Unless I'm wrong, which, you know, I'm not...
Posts 7 | Views 25
**High Five **
I still love the Kawasaki one, even though it's old!
Still one of my favourites
I know I ride like a girl. So try and keep up.
"in a Land far,far away....but keep looking. We prefer informative stuff like this though."
If your valve clearances should be 0.10 - 0.2mm (inlet) and they are 0.12mm as shown in that vid, would you chance leaving them for another 15,000 miles?
of course Krismus....
seeing as how that falls into the optimum tolerance band.Better to be a little worn and tinkly,than being too tight and preventing the valves closing fully when the engine is hot....That isn't a very good example video,because the guy should be working under better lighting conditions and he seems unsure about which valves he should be checking,but it helps to show people that bike maintenance is not 'rocket science'....I'd have preferred to see him strip it from tank and fairing removal onwards.
Kindle not a fire that you cannot extinguish.
Oldish, I was referring to the guy in the vid
His valve clearances are already very near bottom limits at 0.12mm, as we are all aware, on modern overhead cam engines they close up with wear, as against open up as with old pushrod motors.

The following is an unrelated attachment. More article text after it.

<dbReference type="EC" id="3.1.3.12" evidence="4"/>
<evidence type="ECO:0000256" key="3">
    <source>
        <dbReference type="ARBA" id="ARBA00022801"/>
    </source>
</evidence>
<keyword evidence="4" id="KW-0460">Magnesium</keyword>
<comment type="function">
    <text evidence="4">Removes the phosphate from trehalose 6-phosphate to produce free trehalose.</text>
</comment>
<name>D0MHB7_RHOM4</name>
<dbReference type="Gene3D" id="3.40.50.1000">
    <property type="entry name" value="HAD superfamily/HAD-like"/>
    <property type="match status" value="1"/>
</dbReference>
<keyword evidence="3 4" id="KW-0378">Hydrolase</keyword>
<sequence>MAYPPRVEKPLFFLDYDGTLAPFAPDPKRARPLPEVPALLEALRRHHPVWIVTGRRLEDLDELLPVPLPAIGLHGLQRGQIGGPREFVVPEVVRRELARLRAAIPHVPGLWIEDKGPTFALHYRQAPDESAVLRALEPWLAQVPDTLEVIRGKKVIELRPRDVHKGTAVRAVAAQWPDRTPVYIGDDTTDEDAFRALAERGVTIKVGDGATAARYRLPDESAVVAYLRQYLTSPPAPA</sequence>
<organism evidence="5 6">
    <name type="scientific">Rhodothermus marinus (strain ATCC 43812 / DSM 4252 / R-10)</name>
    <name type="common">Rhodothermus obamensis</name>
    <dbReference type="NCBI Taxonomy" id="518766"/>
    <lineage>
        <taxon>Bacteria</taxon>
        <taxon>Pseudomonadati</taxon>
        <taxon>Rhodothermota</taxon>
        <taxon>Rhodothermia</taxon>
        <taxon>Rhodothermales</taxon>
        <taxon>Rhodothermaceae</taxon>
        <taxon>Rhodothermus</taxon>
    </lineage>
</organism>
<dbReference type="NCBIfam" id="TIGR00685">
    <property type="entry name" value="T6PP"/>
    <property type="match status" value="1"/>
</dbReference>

If I had the bike stripped to that level and the valve clearances had closed up that much, then I would have re-shimmed to take them back nearer to top limit.
That would give me full confidence for the next 15k miles that my valves and seats would not be getting burnt.
(Dealer would not bother I'm sure)
Can't understand why he was setting lines to arrows for checking? Just check the cam clearances with the lobes pointing upwards turning as required.
Draw a plan and note the clearances for each valve, if they need re-shimming, strip out and measure shims, do the sum & fit the new shims. Check clearances again after re-assembly.
Like you said oldish, it's not rocket science, just needs a bit of care & attention to detail.
Lines & arrows will need setting up before stripping out cams on bucket & shim motors. Always refer to workshop manual for this part of the job.
Cam on shim engines can usually be done without removing cams but using a tool for the job.